Nue Routing: fast, 100% fault-tolerant, 100% applicable, 100% deadlock-free

The OFA just released a new Open Subnet Manager version (v3.3.21) for InfiniBand, including many interesting features:

  • Support for HDR link speed and 2x link width
  • New routing algorithm: Nue routing
  • Support for ignoring of throttled links for Nue [1,2] and (DF)SSSP [3,4] routing
  • …and many more internal enhancements to OpenSM.

Nue Routing

Deadlock-freedom in general, but also the limited amount of virtual channels provided in modern interconnects, has been a long-standing problem for network researchers and engineers.
Nue routing is not just yet another new algorithm for statically routed high-performance interconnects, but a revolutionary step with respect to deadlock-freedom and fault-tolerance.

Our goal was to combine advantages of existing routing algorithms, primarily the flexibility of Up/Down routing and outstanding global path balancing of SSSP routing [5], while guaranteeing deadlock-freedom regardless of number of virtual channels/lanes or network type or size.
The incarnation of this effort, called Nue routing, derived from the legendary Japanese chimera, is the first algorithm capable of delivering high throughput, low latency, fast path calculation, and 100% guaranteed deadlock-freedom for any type of topology and network size.
All of this is enabled by the fundamental switch from calculating the routing within a graph representing the network to a new graph representation: the complete channel dependency graph.

Without going into detail about the inner workings, which can be found in our HPDC’16 publication [1] and Jens’ dissertation [2; Chapter 6], we will highlight Nue’s capabilities with the next two figures.

The figure below compares many existing routing algorithms of the OpenSM (we excluded MinHop and DOR, since these are only deadlock-free under certain constraints) to our Nue routing for a variety of network topologies, hosting roughly between 1000 and 2000 compute nodes each.
We have been using a cycle-accurate InfiniBand simulator to obtain these results.
Each bar represents the simulated communication throughput for a MPI_Alltoall operation (2KB payload per node) executed on all compute nodes of the topology, and hence a pretty accurate estimate of the capabilities of the network and how well the routing is able to utilize the available resources.
For many subgraphs only a subset of OpenSM’s routing engines are shown alongside Nue, because we filtered instances where the routing engine was not able to create valid routing tables.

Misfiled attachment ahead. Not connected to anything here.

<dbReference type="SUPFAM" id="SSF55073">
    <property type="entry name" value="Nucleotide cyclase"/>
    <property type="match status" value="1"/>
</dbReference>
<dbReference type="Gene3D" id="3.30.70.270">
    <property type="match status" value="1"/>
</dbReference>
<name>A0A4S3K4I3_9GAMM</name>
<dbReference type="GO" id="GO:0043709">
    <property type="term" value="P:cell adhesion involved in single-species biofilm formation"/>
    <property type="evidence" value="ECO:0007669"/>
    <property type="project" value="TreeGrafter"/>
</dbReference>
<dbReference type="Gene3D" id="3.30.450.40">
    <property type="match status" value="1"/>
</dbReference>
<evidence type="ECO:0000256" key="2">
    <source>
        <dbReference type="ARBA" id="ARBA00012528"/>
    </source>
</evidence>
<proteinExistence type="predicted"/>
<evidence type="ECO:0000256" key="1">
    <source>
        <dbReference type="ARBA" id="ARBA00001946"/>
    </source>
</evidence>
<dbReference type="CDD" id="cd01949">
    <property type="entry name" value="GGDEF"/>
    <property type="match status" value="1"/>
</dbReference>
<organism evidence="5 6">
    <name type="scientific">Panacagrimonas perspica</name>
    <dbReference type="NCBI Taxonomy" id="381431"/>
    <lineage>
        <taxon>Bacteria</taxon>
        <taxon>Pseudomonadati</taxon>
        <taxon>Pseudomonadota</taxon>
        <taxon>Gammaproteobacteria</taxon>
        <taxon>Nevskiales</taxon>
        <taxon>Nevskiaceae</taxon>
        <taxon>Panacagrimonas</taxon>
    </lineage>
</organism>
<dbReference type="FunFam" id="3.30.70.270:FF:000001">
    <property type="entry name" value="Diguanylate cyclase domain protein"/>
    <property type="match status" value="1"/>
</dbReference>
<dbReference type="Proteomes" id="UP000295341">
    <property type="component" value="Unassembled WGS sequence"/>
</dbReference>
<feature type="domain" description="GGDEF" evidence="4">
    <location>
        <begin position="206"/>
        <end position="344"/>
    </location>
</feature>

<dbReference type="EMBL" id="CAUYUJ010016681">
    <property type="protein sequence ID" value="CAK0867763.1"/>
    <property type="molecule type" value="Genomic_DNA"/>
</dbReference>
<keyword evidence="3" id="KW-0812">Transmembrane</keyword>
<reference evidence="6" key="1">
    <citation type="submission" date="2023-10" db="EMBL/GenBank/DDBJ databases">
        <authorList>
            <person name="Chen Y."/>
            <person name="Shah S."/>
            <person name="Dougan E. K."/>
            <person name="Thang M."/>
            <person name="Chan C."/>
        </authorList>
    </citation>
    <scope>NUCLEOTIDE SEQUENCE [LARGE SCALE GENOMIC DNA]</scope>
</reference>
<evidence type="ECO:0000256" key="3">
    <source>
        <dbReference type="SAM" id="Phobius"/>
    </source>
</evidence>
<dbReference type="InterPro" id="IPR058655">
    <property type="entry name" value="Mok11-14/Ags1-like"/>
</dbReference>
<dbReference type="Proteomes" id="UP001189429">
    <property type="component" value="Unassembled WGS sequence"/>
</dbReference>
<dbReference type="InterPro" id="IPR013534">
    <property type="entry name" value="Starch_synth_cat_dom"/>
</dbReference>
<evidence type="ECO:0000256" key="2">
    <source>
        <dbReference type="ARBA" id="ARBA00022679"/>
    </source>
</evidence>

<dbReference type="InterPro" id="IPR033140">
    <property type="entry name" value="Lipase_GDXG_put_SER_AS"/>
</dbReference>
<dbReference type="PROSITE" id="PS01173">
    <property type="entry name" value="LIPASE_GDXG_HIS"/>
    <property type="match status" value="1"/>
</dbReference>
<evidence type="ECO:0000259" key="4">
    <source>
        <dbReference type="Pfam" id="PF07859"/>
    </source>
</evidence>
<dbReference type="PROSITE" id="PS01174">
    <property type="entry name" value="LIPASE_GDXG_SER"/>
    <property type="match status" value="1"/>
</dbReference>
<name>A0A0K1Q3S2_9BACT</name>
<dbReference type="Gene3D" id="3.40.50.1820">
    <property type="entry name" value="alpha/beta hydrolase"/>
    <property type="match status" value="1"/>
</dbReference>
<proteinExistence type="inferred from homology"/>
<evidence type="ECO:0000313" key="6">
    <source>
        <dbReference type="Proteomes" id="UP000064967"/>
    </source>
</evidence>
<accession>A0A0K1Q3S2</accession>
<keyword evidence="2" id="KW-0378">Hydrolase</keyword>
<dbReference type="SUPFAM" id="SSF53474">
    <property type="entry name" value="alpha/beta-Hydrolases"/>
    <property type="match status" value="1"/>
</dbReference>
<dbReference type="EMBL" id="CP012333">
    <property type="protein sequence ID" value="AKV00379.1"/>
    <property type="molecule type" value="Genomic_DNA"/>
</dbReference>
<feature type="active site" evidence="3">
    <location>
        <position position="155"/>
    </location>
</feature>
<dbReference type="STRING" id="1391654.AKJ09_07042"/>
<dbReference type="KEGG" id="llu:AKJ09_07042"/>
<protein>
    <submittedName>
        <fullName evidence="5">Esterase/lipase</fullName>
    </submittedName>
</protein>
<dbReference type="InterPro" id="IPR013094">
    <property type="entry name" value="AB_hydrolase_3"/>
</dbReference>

Above each bar we list the amount of virtual channels this routing will consume to achieve a deadlock-free routing configuration.
Furthermore, the achievable network throughput under the given traffic pattern is shown for Nue routing with different numbers of virtual channels, ranging from 1 (equivalent to the absense of VCs) to 8.


In summary, the figure shows that Nue routing is competitive to the best performing routing for each individual topology, and offers between 84% for the 10-ary 3-tree and 121% throughput for the Cascade network in comparison.
Occasionally, depending on the given number of virtual channels, Nue is able to outperform the best competitor.
While our original design goals never included the ambition to beat each and every other routing on its home turf, we are glad to see that we can outperform most of them given a sufficient number of channels.
However, this figure also demonstrates the high flexibility w.r.t the given number of channels.
Take for example the Kautz network (left; middle row), were Nue can create a decent deadlock-free routing configuration without virtual channels, while DFSSSP needs 8 VCs and LASH needs at least 5 VCs, but Nue is also able to outperform both with just 5 VCs.

The next figure demonstrates Nue’s fault-tolerance as well as the relatively fast path calculation in comparison to other topology-agnostic routing engines (DFSSSP/LASH) and the topology-aware Torus2QOS engine.
For this test we used regular 3D tori networks of different sizes and randomly injected 1% switch-to-switch link failures into each topology.
The runtime for calculating all n-to-n paths in the network was measured for each routing engine and plotted, but only in cases where the engine was capable of producing a valid routing within the realistic 8VC constraint.


Thanks to its O(n2 * log n) runtime complexity and efficient implementation, Nue is starting to outperform DFSSSP and LASH with respect to runtime already for relatively small tori.
But more importantly, Nue can always create deadlock-free routing tables, while all other engines (even the semi-fault-tolerant and topology-aware Torus2QOS) eventually fail for larger networks.

Overall the advantages of Nue routing are manifold: